Gujarat Assembly election: Voters don't care about curfews, Kashmir, Hindutva; inflation, crop prices matter

On a misty December morning, residents of Naya Sudamada on the Ahmedabad-Rajkot highway are busy with tola tappa, the salubrious exercise of sitting in the sun and discussing everything from Virat Kohli to the boy of Viramgaon.

While old men, youngsters and boys gossip about Kohli and Hardik Patel, women peer from behind doors that open in the street. Nearby, some kids play with stray dogs. The tola tappa is interrupted by our arrival in this village that is exactly halfway between Rajkot and Ahmedabad and, thus, the meeting point between north Gujarat and Saurashtra, and urban life and rural living.

As we start talking about elections in Gujarat, men converge upon us, women begin to eavesdrop from behind their veils and the girls stop playing. The stray dogs go into hiding.

What emerges is a story the BJP and the Congress should hear carefully.


There is anger brewing in rural Gujarat. Far from the catchy slogans of vikas, away from the din of Hindutva, the discussion in villages is centred on crops, water and unemployment. Nobody is even remotely bothered about Rohingya, Kashmir, Pakistan, Rahul Gandhi’s religion.

Naya Sudamada has around 600 residents, most of them Patidars. The primary occupation of villagers is farming. Image by Sandipan Sharma

Naya Sudamada has around 600 residents, most of them Patidars. The primary occupation of villagers is farming. Image by Sandipan Sharma

Naya Sudamada has around 600 residents, most of them Patidars. The primary occupation of villagers is farming. Those who do not work on the farms are unemployed. Since most of them have a lot to say but can speak only Gujarati, Sanjay Bhai Patel, a young man whose grey hair make him look older than his age, volunteers to become their voice.

Vikas gaando thayo chhe,” he begins, quoting a popular slogan that forced the BJP to counter it with ads in which Prime Minister Narendra Modi calls himself vikas. “There is inflation. Cost of farm inputs have gone up. Prices of crops have failed”, Patel says, as other men exhort him to speak up about their plight. In a chorus led by Patel, villagers say prices of every crop they grow have crashed. “Cotton was selling for Rs 1,500 per 20 kg. Now it is around 900. Prices of guar have fallen by from Rs 1,600 to Rs 600. Groundnut is down from 1,400 to 700. Everything is selling at much lower prices,” he says.

As he speaks, an old man with a spade on his shoulder and a bucket in his other hand interjects. He complains of hardships because of notebandi (demonetisation) and says this time they will get parivartan. “We will uproot the lotus and bury it deep into water,” he says, as others cheer him on.

The bad news for the BJP is that this anger is visible across several parts of Gujarat.

Village after village in Saurashtra and north Gujarat has the same grievances against the government at the Centre and in Gujarat: Farming is no longer financially viable and life in rural Gujarat is a daily struggle. In fact, the anger is so deep-seated among villagers that for the first time in almost 15 years, voters are vocally critical of both the prime minister and the Gujarat chief minister.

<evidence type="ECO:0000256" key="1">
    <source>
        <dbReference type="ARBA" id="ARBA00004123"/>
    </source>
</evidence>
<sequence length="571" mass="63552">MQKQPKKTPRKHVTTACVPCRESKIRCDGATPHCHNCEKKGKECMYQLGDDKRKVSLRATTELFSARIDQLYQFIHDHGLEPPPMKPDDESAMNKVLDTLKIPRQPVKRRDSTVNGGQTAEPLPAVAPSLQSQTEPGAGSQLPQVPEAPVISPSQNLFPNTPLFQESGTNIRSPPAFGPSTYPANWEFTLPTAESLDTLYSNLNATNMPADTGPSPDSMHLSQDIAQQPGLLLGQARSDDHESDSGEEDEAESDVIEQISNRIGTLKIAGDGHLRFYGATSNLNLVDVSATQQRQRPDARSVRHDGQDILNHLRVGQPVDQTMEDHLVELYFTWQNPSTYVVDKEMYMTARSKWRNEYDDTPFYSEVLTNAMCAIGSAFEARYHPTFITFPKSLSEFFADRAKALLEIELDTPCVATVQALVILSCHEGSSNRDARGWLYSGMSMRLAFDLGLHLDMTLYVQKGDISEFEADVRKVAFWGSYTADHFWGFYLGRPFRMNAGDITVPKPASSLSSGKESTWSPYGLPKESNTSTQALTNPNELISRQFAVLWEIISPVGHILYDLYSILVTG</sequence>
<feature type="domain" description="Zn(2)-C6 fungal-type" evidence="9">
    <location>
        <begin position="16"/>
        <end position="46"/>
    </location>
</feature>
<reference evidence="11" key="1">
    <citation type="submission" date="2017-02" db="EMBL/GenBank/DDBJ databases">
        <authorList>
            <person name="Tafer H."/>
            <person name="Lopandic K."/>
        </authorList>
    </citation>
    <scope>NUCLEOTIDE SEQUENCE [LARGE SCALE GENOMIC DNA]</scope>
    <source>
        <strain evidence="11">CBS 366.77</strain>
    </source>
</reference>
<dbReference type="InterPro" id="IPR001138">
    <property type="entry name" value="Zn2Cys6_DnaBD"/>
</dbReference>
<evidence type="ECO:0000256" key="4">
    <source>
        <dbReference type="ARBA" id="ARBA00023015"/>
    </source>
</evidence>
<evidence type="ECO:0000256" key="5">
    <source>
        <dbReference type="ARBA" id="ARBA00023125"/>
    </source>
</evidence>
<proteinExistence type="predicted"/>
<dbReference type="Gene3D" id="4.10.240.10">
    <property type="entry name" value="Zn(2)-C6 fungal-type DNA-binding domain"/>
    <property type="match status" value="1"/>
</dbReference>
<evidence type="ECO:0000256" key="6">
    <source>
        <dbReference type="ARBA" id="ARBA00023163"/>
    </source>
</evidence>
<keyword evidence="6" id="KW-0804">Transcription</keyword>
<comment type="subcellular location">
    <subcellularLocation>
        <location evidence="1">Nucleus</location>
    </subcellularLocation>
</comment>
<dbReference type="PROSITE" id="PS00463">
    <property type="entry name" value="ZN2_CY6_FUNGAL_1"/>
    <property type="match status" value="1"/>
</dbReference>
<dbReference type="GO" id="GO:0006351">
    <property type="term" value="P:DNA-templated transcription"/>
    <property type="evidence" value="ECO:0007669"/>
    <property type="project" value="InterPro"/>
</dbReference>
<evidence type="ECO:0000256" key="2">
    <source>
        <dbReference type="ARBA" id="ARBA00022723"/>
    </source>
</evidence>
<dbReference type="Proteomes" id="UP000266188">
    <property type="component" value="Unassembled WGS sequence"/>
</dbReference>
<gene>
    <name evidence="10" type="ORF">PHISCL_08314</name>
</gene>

Much of this anger is rooted in the hopes villagers had in Modi. They say he had promised 50 per cent profit on the cost of inputs. But, in contrast, prices have actually gone down.

This view is echoed in faraway Radhanpur, in north Gujarat, where villagers of Bismillahpur complain of hardships because of inflation, low income, unemployment and shortage of water. In this Thakor-dominated village, residents have a litany of woes you hear throughout Gujarat. Like farmers everywhere else in Gujarat, they complain also of the inflation triggered by Goods and Services Tax (GST) introduced by the government. “Traders are passing it off to us when we buy from them. But, when we go and sell our crops, we do not get any benefits. On cotton we are told there is now eight per cent GST. But what we get on our crops has just gone down,” says Usman Bohra, a frail farmer from Radhanpur.

The BJP may still get the support of angry farmers. In Wakhatpur village, a few kilometers south of Naya Sudamada, villagers complain of falling prices of crops but believe this is a systemic failure only Modi can address. They agree that there is shortage of water, that the Narmada is feeding only villages of Amreli and Kutch. But, they are convinced that Modi will sort out their problems soon. Also, the Patels here do not want the Congress.

But, the problem with both the Congress and the BJP is that their leaders have failed to address the real issues in rural Gujarat. The BJP talks of development, curfew-mukt Gujarat, surgical strikes and fatwas. The Congress is busy attacking crony capitalism, impact of GST on trade and fighting verbal battles on Rahul Gandhi’s temple visits and religion. This disconnect has led to two things. One, both the parties have failed to tap a huge constituency of voters waiting for somebody to address their concerns and, thus, reap an electoral harvest. Two, it has bred contempt for the prevailing rhetoric.

"Everything the two parties say is jarring. We are sick of their attempts to digress, run away from real issues,” says Patel of Naya Sudamada.

Poll campaigners for both the parties have failed to understand that there will be a serious backlash in rural Gujarat against this lack of focus on their plight during the campaign. Both the parties could pay a huge price for fighting a battle of sound bytes, following a personality cult, and thinking more about urban voters and the audience on social media.

Read complete coverage of Gujarat Elections 2017 here


Published Date: Dec 04, 2017 04:27 pm | Updated Date: Dec 04, 2017 04:56 pm



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